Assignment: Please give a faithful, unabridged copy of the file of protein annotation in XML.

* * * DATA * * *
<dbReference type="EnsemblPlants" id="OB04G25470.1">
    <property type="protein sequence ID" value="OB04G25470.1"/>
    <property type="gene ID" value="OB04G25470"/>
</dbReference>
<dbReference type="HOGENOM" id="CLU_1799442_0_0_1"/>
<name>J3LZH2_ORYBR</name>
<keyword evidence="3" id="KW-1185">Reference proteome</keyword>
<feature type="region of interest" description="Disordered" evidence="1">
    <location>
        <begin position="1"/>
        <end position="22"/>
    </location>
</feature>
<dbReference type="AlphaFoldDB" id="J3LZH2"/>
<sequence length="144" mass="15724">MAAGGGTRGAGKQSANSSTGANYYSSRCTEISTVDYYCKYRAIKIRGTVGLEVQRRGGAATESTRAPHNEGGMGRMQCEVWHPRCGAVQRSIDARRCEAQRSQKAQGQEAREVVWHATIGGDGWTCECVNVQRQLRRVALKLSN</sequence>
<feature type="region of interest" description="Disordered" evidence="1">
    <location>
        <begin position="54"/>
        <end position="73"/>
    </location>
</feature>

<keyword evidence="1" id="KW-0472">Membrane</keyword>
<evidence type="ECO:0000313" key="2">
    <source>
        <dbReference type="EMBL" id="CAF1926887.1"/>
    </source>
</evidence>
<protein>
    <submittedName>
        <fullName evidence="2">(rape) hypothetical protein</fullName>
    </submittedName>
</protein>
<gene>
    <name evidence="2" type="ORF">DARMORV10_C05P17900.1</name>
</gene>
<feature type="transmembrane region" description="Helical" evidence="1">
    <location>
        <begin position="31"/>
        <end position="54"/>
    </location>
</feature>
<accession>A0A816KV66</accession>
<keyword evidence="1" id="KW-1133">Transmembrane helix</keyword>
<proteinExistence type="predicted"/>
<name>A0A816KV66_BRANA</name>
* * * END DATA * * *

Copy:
<dbReference type="EnsemblPlants" id="OB04G25470.1">
    <property type="protein sequence ID" value="OB04G25470.1"/>
    <property type="gene ID" value="OB04G25470"/>
</dbReference>
<dbReference type="HOGENOM" id="CLU_1799442_0_0_1"/>
<name>J3LZH2_ORYBR</name>
<keyword evidence="3" id="KW-1185">Reference proteome</keyword>
<feature type="region of interest" description="Disordered" evidence="1">
    <location>
        <begin position="1"/>
        <end position="22"/>
    </location>
</feature>
<dbReference type="AlphaFoldDB" id="J3LZH2"/>
<sequence length="144" mass="15724">MAAGGGTRGAGKQSANSSTGANYYSSRCTEISTVDYYCKYRAIKIRGTVGLEVQRRGGAATESTRAPHNEGGMGRMQCEVWHPRCGAVQRSIDARRCEAQRSQKAQGQEAREVVWHATIGGDGWTCECVNVQRQLRRVALKLSN</sequence>
<feature type="region of interest" description="Disordered" evidence="1">
    <location>
        <begin position="54"/>
        <end position="73"/>
    </location>
</feature>

<keyword evidence="1" id="KW-0472">Membrane</keyword>
<evidence type="ECO:0000313" key="2">
    <source>
        <dbReference type="EMBL" id="CAF1926887.1"/>
    </source>
</evidence>
<protein>
    <submittedName>
        <fullName evidence="2">(rape) hypothetical protein</fullName>
    </submittedName>
</protein>
<gene>
    <name evidence="2" type="ORF">DARMORV10_C05P17900.1</name>
</gene>
<feature type="transmembrane region" description="Helical" evidence="1">
    <location>
        <begin position="31"/>
        <end position="54"/>
    </location>
</feature>
<accession>A0A816KV66</accession>
<keyword evidence="1" id="KW-1133">Transmembrane helix</keyword>
<proteinExistence type="predicted"/>
<name>A0A816KV66_BRANA</name>